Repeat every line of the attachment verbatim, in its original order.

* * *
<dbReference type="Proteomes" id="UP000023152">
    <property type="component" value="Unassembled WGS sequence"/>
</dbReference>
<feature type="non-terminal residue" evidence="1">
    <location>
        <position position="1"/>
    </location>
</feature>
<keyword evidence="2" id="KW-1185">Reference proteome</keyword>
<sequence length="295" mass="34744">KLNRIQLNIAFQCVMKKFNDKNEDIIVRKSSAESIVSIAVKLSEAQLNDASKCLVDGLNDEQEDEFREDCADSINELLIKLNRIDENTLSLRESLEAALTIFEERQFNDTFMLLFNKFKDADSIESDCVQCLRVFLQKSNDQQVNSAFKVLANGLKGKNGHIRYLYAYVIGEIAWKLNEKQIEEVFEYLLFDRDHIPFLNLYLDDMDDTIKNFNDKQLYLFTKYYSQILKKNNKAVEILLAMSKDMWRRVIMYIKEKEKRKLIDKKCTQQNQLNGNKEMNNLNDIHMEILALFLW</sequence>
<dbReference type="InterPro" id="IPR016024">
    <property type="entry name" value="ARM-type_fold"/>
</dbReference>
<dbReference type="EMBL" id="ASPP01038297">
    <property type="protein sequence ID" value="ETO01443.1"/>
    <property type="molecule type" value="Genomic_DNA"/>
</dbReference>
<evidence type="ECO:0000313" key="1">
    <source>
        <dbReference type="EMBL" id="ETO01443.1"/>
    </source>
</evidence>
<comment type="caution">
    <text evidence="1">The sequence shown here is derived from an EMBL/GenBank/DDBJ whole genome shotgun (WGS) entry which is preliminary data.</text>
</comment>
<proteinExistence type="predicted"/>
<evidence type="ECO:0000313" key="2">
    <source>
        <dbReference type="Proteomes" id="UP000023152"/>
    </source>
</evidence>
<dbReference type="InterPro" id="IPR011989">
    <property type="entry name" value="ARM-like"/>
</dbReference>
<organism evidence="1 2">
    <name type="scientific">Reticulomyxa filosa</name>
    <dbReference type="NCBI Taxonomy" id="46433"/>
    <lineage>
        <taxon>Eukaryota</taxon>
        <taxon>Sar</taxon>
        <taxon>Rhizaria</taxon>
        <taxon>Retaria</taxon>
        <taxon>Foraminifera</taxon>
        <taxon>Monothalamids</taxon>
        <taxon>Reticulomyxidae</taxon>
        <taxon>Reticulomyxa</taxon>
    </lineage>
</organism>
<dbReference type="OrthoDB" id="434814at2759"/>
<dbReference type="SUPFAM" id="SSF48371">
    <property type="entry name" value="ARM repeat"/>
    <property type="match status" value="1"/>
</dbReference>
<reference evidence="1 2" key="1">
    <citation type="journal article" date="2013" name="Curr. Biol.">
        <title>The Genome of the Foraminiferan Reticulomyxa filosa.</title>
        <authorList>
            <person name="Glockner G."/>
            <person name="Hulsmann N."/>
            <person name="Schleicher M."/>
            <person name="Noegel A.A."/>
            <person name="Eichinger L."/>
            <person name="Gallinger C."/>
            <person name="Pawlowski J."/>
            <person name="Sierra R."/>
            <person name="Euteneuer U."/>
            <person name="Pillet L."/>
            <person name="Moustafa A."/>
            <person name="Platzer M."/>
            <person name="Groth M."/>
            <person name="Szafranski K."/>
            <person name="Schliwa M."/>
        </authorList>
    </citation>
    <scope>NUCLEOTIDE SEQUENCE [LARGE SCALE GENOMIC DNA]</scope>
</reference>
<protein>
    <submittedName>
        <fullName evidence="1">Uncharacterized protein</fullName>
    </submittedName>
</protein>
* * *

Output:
<dbReference type="Proteomes" id="UP000023152">
    <property type="component" value="Unassembled WGS sequence"/>
</dbReference>
<feature type="non-terminal residue" evidence="1">
    <location>
        <position position="1"/>
    </location>
</feature>
<keyword evidence="2" id="KW-1185">Reference proteome</keyword>
<sequence length="295" mass="34744">KLNRIQLNIAFQCVMKKFNDKNEDIIVRKSSAESIVSIAVKLSEAQLNDASKCLVDGLNDEQEDEFREDCADSINELLIKLNRIDENTLSLRESLEAALTIFEERQFNDTFMLLFNKFKDADSIESDCVQCLRVFLQKSNDQQVNSAFKVLANGLKGKNGHIRYLYAYVIGEIAWKLNEKQIEEVFEYLLFDRDHIPFLNLYLDDMDDTIKNFNDKQLYLFTKYYSQILKKNNKAVEILLAMSKDMWRRVIMYIKEKEKRKLIDKKCTQQNQLNGNKEMNNLNDIHMEILALFLW</sequence>
<dbReference type="InterPro" id="IPR016024">
    <property type="entry name" value="ARM-type_fold"/>
</dbReference>
<dbReference type="EMBL" id="ASPP01038297">
    <property type="protein sequence ID" value="ETO01443.1"/>
    <property type="molecule type" value="Genomic_DNA"/>
</dbReference>
<evidence type="ECO:0000313" key="1">
    <source>
        <dbReference type="EMBL" id="ETO01443.1"/>
    </source>
</evidence>
<comment type="caution">
    <text evidence="1">The sequence shown here is derived from an EMBL/GenBank/DDBJ whole genome shotgun (WGS) entry which is preliminary data.</text>
</comment>
<proteinExistence type="predicted"/>
<evidence type="ECO:0000313" key="2">
    <source>
        <dbReference type="Proteomes" id="UP000023152"/>
    </source>
</evidence>
<dbReference type="InterPro" id="IPR011989">
    <property type="entry name" value="ARM-like"/>
</dbReference>
<organism evidence="1 2">
    <name type="scientific">Reticulomyxa filosa</name>
    <dbReference type="NCBI Taxonomy" id="46433"/>
    <lineage>
        <taxon>Eukaryota</taxon>
        <taxon>Sar</taxon>
        <taxon>Rhizaria</taxon>
        <taxon>Retaria</taxon>
        <taxon>Foraminifera</taxon>
        <taxon>Monothalamids</taxon>
        <taxon>Reticulomyxidae</taxon>
        <taxon>Reticulomyxa</taxon>
    </lineage>
</organism>
<dbReference type="OrthoDB" id="434814at2759"/>
<dbReference type="SUPFAM" id="SSF48371">
    <property type="entry name" value="ARM repeat"/>
    <property type="match status" value="1"/>
</dbReference>
<reference evidence="1 2" key="1">
    <citation type="journal article" date="2013" name="Curr. Biol.">
        <title>The Genome of the Foraminiferan Reticulomyxa filosa.</title>
        <authorList>
            <person name="Glockner G."/>
            <person name="Hulsmann N."/>
            <person name="Schleicher M."/>
            <person name="Noegel A.A."/>
            <person name="Eichinger L."/>
            <person name="Gallinger C."/>
            <person name="Pawlowski J."/>
            <person name="Sierra R."/>
            <person name="Euteneuer U."/>
            <person name="Pillet L."/>
            <person name="Moustafa A."/>
            <person name="Platzer M."/>
            <person name="Groth M."/>
            <person name="Szafranski K."/>
            <person name="Schliwa M."/>
        </authorList>
    </citation>
    <scope>NUCLEOTIDE SEQUENCE [LARGE SCALE GENOMIC DNA]</scope>
</reference>
<protein>
    <submittedName>
        <fullName evidence="1">Uncharacterized protein</fullName>
    </submittedName>
</protein>